Decision trees are a machine learning technique for making predictions. They are built by repeatedly splitting training data into smaller and smaller samples. This post will explain how these splits are chosen.
If you want to create your own decision tree, you can do so using this decision tree template.
What is a decision tree?
This posts builds on the fundamental concepts of decision trees, which are introduced in this post.
Decision trees are trained by passing data down from a root node to leaves. The data is repeatedly split according to predictor variables so that child nodes are more “pure” (i.e., homogeneous) in terms of the outcome variable. This process is illustrated below:
The root node begins with all the training data. The colored dots indicate classes which will eventually be separated by the decision tree. One of the predictor variables is chosen to make the root split. This creates three child nodes, one of which contains only black cases and is a leaf node. The other two child nodes are then split again to create four more leaves. All the leaves either contain only one class of outcome, or are too small to be split further.
At every node, a set of possible split points is identified for every predictor variable. The algorithm calculates the improvement in purity of the data that would be created by each split point of each variable. The split with the greatest improvement is chosen to partition the data and create child nodes.
Choosing the set of split points to test
The set of split points considered for any variable depends upon whether the variable is numeric or categorical. The values of the variable taken by the cases at that node also play a role.
When a predictor is numeric, if all values are unique, there are n – 1 split points for n data points. Because this may be a large number, it is common to consider only split points at certain percentiles of the distribution of values. For example, we may consider every tenth percentile (that is, 10%, 20%, 30%, etc).
When a predictor is categorical we can decide to split it to create either one child node per class (multiway splits) or only two child nodes (binary split). In the diagram above the Root split is multiway. It is usual to make only binary splits because multiway splits break the data into small subsets too quickly. This causes a bias towards splitting predictors with many classes since they are more likely to produce relatively pure child nodes, which results in overfitting.
If a categorical predictor has only two classes, there is only one possible split. However, if a categorical predictor has more than two classes, various conditions can apply.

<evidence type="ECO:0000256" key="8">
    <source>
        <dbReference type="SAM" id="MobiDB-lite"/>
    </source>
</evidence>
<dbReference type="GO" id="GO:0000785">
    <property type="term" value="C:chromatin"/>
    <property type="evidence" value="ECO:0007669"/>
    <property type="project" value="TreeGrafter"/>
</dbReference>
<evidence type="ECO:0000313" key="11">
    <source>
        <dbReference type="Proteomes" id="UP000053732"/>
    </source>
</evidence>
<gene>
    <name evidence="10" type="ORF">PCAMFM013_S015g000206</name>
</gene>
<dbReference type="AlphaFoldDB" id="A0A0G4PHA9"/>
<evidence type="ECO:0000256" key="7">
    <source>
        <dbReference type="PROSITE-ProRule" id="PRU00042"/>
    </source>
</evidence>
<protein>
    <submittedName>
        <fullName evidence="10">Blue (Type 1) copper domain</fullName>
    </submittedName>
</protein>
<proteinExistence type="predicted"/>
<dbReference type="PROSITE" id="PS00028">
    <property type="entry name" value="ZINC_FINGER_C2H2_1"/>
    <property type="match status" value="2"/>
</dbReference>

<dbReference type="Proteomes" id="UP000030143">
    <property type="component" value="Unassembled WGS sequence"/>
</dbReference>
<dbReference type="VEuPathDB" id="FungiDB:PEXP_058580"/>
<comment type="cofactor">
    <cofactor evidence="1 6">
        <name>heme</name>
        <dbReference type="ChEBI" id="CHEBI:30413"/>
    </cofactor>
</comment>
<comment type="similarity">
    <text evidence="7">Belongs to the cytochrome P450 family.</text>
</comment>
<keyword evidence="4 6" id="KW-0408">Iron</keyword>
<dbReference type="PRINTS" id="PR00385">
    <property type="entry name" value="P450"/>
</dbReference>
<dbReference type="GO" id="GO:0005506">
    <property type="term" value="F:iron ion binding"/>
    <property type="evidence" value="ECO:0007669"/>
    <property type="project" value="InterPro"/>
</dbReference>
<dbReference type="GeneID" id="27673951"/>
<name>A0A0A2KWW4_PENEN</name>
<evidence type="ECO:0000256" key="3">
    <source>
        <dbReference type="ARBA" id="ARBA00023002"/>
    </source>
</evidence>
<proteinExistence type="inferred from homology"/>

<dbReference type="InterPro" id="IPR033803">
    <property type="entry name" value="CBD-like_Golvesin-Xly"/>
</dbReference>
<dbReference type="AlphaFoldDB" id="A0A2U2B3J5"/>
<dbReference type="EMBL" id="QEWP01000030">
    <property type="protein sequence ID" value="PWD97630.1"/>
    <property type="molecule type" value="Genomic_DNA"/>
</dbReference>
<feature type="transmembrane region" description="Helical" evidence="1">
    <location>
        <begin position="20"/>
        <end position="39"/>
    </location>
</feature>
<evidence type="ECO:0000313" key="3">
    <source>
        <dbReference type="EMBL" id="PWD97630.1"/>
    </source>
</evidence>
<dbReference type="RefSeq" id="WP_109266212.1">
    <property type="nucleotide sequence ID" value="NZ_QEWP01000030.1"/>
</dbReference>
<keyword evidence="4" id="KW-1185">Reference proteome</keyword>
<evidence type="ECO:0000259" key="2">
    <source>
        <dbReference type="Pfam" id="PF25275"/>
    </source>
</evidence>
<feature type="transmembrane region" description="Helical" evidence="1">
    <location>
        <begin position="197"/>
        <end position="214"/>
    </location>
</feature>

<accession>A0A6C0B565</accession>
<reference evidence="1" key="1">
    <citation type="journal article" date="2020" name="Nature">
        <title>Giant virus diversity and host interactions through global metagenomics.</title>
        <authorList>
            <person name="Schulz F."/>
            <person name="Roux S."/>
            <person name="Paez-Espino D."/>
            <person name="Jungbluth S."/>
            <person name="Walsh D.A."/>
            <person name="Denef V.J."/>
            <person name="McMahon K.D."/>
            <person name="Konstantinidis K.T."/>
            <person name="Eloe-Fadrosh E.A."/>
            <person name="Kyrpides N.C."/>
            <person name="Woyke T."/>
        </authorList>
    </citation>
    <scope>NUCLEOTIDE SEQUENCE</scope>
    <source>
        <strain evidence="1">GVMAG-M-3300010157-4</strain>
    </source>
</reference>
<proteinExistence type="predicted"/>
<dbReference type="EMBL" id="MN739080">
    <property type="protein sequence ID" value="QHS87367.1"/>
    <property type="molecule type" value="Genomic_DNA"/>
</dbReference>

If there is a small number of classes, all possible splits into two child nodes can be considered. For example, for classes apple, banana and orange the three splits are:
|Child 1||Child 2|
|Split 1||apple||banana, orange|
|Split 2||banana||apple, orange|
|Split 3||orange||apple, banana|
For k classes there are 2k – 1 – 1 splits, which is computationally prohibitive if k is a large number.
If there are many classes, they may be ordered according to their average output value. We can the make a binary split into two groups of the ordered classes. This means there are k – 1 possible splits for k classes.
If k is large, there are more splits to consider. As a result, there is a greater chance that a certain split will create a significant improvement, and is therefore best. This causes trees to be biased towards splitting variables with many classes over those with fewer classes.
Calculating the improvement for a split
When the outcome is numeric, the relevant improvement is the difference in the sum of squared errors between the node and its child nodes after the split. For any node, the squared error is:
where n is the number of cases at that node, c is the average outcome of all cases at that node, and yi is the outcome value of the ith case. If all the yi are close to c, then the error is low. A good clean split will create two nodes which both have all case outcomes close to the average outcome of all cases at that node.
When the outcome is categorical, the split may be based on either the improvement of Gini impurity or cross-entropy:
where k is the number of classes and pi is the proportion of cases belonging to class i. These two measures give similar results and are minimal when the probability of class membership is close to zero or one.
For all the above measures, the sum of the measures for the child nodes is weighted according to the number of cases. An example calculation of Gini impurity is shown below:
The initial node contains 10 red and 5 blue cases and has a Gini impurity of 0.444. The child nodes have Gini impurities of 0.219 and 0.490. Their weighted sum is (0.219 * 8 + 0.490 * 7) / 15 = 0.345. Because this is lower than 0.444, the split is an improvement.
One challenge for this type of splitting is known as the XOR problem. When no single split increases the purity, then early stopping may halt the tree prematurely. This is the situation for the following data set:
You can make your own decision trees in Displayr by using the template below.